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Constructing a framework for the TFS Automation Platform

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Constructing a framework for the TFS Automation Platform

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As Lead developer for the TFS Iteration Automation my goal this weekend is to provide a framework for the developers to give both architectural and development guidance for the tools and methods we are going to be using to construct the Platform.

I have been working on a framework that will allow the developers to get started building for the TFS Automation Platform and specifically to meet the goals for Release 1. I should note that I am not writing any code at this time I am putting together the jigsaw and selecting some technologies.

I have gone with two solutions. One to constrain all of the platform bits and another for the Automation that we will be building. The main reason for this is to dogfood the developer experience as we really want folks to start building Automations in the wild. If it is hard in any way then they will not.

This method also allows us to both version and release the Automations separately from the platform and reduces our dependency on code changes in the core. The idea is that, just as everyone else will be doing, we build the Automations against the latest “released” bits. In our case, that will mean the latest “alfa” at the start, but needs must.


While I intend to keep the Automation Platform as simple as possible, that does not mean that it actually is simple. There are really three parts to the Platform that need to be installed separately, but Mike’s help we should be able to have a unified installer.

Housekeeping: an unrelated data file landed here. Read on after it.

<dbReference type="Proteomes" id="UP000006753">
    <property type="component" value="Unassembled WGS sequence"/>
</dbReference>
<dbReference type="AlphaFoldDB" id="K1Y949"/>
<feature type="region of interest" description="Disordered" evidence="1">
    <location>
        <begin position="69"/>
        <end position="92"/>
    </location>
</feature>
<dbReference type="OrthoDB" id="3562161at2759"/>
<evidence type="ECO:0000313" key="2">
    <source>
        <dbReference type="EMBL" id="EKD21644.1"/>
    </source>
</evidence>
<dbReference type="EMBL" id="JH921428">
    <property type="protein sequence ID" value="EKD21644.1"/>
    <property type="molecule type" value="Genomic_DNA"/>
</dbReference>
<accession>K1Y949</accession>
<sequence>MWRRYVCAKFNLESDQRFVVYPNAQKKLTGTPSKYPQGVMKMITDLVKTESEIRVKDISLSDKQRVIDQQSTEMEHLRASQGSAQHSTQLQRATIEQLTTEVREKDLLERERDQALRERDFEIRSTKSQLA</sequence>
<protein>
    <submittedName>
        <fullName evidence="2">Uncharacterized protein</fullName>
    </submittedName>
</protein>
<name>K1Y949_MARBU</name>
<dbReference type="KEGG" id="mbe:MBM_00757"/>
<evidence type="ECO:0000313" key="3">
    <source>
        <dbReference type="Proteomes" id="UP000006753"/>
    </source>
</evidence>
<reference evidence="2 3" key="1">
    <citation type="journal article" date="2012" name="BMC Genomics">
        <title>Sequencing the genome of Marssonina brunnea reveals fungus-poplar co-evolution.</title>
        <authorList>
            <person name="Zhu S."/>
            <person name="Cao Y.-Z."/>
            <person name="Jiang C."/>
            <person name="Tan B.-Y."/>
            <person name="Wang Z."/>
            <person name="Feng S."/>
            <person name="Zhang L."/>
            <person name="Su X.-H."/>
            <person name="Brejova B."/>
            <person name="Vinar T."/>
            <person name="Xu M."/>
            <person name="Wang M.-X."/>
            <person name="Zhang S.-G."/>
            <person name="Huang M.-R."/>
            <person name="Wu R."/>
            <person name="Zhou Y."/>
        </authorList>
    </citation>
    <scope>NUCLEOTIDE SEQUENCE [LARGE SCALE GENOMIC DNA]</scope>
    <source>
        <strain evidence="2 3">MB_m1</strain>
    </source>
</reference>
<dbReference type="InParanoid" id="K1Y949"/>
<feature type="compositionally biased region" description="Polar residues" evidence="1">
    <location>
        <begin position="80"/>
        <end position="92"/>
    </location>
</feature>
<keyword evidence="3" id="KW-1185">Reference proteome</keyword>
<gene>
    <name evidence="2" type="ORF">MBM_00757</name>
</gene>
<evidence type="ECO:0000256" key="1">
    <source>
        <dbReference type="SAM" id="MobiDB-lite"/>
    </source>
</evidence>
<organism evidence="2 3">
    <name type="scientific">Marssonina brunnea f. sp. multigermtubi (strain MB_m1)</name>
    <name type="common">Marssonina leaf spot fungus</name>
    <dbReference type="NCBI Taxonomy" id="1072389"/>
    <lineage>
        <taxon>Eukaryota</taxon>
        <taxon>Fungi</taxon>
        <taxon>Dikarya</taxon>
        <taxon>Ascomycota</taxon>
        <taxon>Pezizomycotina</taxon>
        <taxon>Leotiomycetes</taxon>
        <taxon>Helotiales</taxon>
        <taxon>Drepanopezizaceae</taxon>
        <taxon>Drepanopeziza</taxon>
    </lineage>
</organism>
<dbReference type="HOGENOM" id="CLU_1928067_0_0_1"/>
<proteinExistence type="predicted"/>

Figure: The Platform needs to be very structured

If you are eagle eyed you will see that we are going to be using WIX, Silverlight and the new Architectural tooling in Visual Studio 2010 Ultimate.


The Store is like a big database of assets. In this case the assets are the Plugins that are available for TFS Administrators to install on their servers. This will be written in Silverlight 5 and can be hosted in IIS or Azure. Hopefully we will be providing a hosted version on Azure, but those with extreme security concerns may install it locally in IIS.

Figure: A simple model

Hopefully as we move forward with new versions we can implement more to provide a culture and ecosystem around the store, but our initial goal is to deliver something that works. Lets worry about gold plating later.


This handles all of the grunt work of downloading, installing, Deploying, retracting and configuring plugins. Must be installed on the Application Tier.

Figure: Very Similar to the Store for now

The Admin section handles all of the magic of configuring and auctioning all of the Plugins. 


A hook to provide deep Visual Studio integration. Is optional, but lets you quickly link thorough to the Admin application. Will also provide dynamic Check-In Policies in the future. I am not really thinking a lot around this as it will probably not make R1.


As we will be building a number of OOB (Out Of the Box) Automations it makes sense for us to build them as part of a single solution. This is just for ease of development and if we do have a separation of teams then we may end up with separate solutions. But for now it is easier with just one. We will however need to be careful not to reference between them as one could be deployed without the other.

Figure: Where do the files go?

I will be looking more at the Plugins layout later, and how you can start building Plugins now. I will be upgrading my TFS Event Handler project code to this platform soon.

I am trying very hard to make it easy to develop for this platform. I don’t think it will be something that anyone can do as there will be a learning curve for what goes where, and especially how you can debug against TFS in process.

Now that everything is checked in, I will be encouraging my team mates to explore the solution.

Figure: Lots of lovely places to put code

Let me know what improvements you can observe as noting is perfect, especially not if it was done by me.

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